The edible leaves are a valuable and often overlooked part of many vegetables. Fight food waste and add more nutrients to your diet with edible veggie leaves.
Many kinds of edible leaves are found in popular dishes across the country. Things like spinach, lettuce, and different types of cabbage make for delicious salads and slaws. But aside from the obvious, many other vegetables have edible leaves packed full of important vitamins and minerals essential for a balanced and healthy diet. We’ve compiled a list of some vegetable leaves you can eat — some may surprise you.
Edible Vegetable Tops
Certain vegetables are topped with leaves or greens that tend to get thrown away, as we see them as superfluous to the vegetable itself. Green living focuses on using as much of a product as possible, limiting the amount of food waste. So instead of throwing those edible greens in the compost, try incorporating them into your next meal. You can enjoy all of the following raw or cooked.
- Beet Greens: while you can eat them raw, beet greens taste great if you sautée them with garlic and add them on top of a vegan Buddha bowl. You can also enjoy them alone or mix them into your next omelet.
- Carrot Tops: these edible leaves make an ideal substitute for parsley and can be chopped finely and added to soups, stews, pasta, or used as a garnish. Consider using carrot tops to make an easy chimichurri sauce.
- Celery Leaves: another excellent substitute for parsley, you can use celery leaves in a healthy spring salad, tabbouleh, or even a post-workout smoothie.
- Kohlrabi: treat the top of the plant like collard greens, so steam or sautée them for the best flavor. Alternatively, you can chiffonade the leaves and add a tasty vinaigrette.
- Leek Tops: add instant umami to your dishes by frying the green leek tops and adding them to rice dishes, soups, and stews.
- Radish Greens: much like the radish itself, the greens have a peppery flavor that can enhance traditional pesto. You can also toss them on top of sandwiches as a lettuce replacement or into green salads.
Other Edible Leaves
Several other edible leaves on common vegetables are chocked full of beneficial nutrients. Whether you grow these easy vegetables at home or purchase them from your local farmers’ market, the edible leaves should not go to waste.
- Bean Leaves: the leaves of any bean plant are edible, though their fibrous texture may mean you wish to cook them before consuming them. They make a great addition to curries, soups, and stews.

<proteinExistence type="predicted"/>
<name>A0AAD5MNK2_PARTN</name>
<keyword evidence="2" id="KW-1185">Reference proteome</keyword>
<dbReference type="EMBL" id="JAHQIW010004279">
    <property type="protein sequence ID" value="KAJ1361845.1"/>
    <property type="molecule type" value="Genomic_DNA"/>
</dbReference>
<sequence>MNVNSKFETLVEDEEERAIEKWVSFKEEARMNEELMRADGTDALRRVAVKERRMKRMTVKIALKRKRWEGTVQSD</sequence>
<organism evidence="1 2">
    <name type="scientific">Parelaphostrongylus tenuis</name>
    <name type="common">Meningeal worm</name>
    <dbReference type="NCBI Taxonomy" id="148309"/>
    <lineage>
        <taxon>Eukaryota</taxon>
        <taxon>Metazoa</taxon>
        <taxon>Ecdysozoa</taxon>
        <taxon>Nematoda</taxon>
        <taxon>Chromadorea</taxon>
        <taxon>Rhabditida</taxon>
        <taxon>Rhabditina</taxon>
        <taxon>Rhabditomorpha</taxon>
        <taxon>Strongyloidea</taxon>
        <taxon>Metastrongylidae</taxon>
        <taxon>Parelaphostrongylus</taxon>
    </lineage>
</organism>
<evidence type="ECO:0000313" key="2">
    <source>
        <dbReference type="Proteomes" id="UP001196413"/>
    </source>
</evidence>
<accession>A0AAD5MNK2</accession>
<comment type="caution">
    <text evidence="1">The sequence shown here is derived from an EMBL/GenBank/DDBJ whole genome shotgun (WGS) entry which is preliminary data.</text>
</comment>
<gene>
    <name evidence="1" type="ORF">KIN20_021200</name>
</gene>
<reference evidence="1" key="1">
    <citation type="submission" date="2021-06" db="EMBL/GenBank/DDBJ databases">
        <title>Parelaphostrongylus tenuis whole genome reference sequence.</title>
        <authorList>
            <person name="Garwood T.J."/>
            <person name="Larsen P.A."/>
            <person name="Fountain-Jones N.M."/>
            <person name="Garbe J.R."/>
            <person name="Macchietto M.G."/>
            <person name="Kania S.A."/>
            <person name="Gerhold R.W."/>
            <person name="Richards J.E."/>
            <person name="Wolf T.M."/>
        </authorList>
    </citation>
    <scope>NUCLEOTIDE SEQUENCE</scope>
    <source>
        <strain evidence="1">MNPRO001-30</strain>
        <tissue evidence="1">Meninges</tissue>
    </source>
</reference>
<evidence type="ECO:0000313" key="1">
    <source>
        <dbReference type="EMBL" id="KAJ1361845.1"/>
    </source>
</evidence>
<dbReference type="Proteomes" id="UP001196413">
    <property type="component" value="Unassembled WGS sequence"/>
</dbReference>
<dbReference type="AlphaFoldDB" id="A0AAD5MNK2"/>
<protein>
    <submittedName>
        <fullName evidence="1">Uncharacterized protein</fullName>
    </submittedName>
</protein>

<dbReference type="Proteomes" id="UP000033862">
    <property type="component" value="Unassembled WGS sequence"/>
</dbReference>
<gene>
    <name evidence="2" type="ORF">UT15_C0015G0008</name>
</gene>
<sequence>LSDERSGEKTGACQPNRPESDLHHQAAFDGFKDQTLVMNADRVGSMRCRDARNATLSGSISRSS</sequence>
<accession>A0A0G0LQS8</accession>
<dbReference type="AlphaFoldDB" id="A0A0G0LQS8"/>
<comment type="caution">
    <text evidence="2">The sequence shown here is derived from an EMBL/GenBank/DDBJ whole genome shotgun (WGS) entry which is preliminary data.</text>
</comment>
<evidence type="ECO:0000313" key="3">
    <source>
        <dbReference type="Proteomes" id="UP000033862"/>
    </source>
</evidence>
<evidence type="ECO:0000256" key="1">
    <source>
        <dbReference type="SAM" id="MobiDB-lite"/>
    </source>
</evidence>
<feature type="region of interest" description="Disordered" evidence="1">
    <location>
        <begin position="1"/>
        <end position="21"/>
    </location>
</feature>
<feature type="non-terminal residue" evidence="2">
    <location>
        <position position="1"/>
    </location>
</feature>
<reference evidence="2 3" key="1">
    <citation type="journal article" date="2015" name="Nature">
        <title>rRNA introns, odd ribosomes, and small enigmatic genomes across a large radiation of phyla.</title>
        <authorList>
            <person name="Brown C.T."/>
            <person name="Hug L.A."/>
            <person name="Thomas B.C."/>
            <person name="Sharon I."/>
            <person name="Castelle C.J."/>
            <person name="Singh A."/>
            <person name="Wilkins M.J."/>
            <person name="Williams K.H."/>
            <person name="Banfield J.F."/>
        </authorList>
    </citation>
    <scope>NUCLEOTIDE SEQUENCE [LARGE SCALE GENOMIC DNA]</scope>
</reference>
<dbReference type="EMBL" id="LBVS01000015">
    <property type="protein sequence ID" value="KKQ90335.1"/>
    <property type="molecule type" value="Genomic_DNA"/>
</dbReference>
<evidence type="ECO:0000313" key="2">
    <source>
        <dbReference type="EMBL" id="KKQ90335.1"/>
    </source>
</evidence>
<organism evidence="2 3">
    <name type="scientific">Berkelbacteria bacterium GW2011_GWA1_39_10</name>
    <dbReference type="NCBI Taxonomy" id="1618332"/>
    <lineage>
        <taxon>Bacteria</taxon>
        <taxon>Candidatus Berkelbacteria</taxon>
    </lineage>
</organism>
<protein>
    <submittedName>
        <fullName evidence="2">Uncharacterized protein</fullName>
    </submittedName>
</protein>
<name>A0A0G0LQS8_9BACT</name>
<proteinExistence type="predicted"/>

- Broccoli Leaves: there are plenty of ways to eat broccoli leaves, and you can enjoy them raw and cooked. Don’t forget you can also use the broccoli stalk to make enjoyable meals.
- Cauliflower Leaves: much like broccoli leaves, cauliflower leaves are also edible and can be roasted, sautéed, or blended into soups.
- Cucumber Leaves: these edible leaves may cause an upset stomach if not prepared properly, so it’s recommended to cook them thoroughly before serving. You can use them to flavor soups and stews or cook them in a stirfry.
- Pea Leaves: pea greens are delicate edible greens best highlighted with a light vinaigrette, though lightly sautéeing them will also bring out great flavor.
- Squash Leaves: due to their fuzzy texture, we don’t recommend eating squash leaves raw, but you can enjoy the edible leaves of pumpkin, zucchini, and other winter squash varieties sautéed in a bit of olive oil or added to a hearty stew.
- Sweet Potato Leaves: not to be mistaken with the potato plant, sweet potato leaves (ipomea batatas) can be enjoyed much like spinach leaves. Be warned: they have a very strong flavor.
Potentially Toxic Leaves
Not all vegetables should be enjoyed from root to stem due to certain compounds they hold.
Rhubarb leaves contain a compound called oxalic acid, which is toxic when consumed in high amounts. Even though leaves make up most of the plant, rhubarb leaves are not edible. They don’t need to go to waste, however, as there are other uses for rhubarb leaves.
You should also avoid Potato, tomato, pepper and eggplant leaves. They are considered nightshades in the Solanaceae family, and the plant and leaves produce steroidal alkaloids — which may be harmful.
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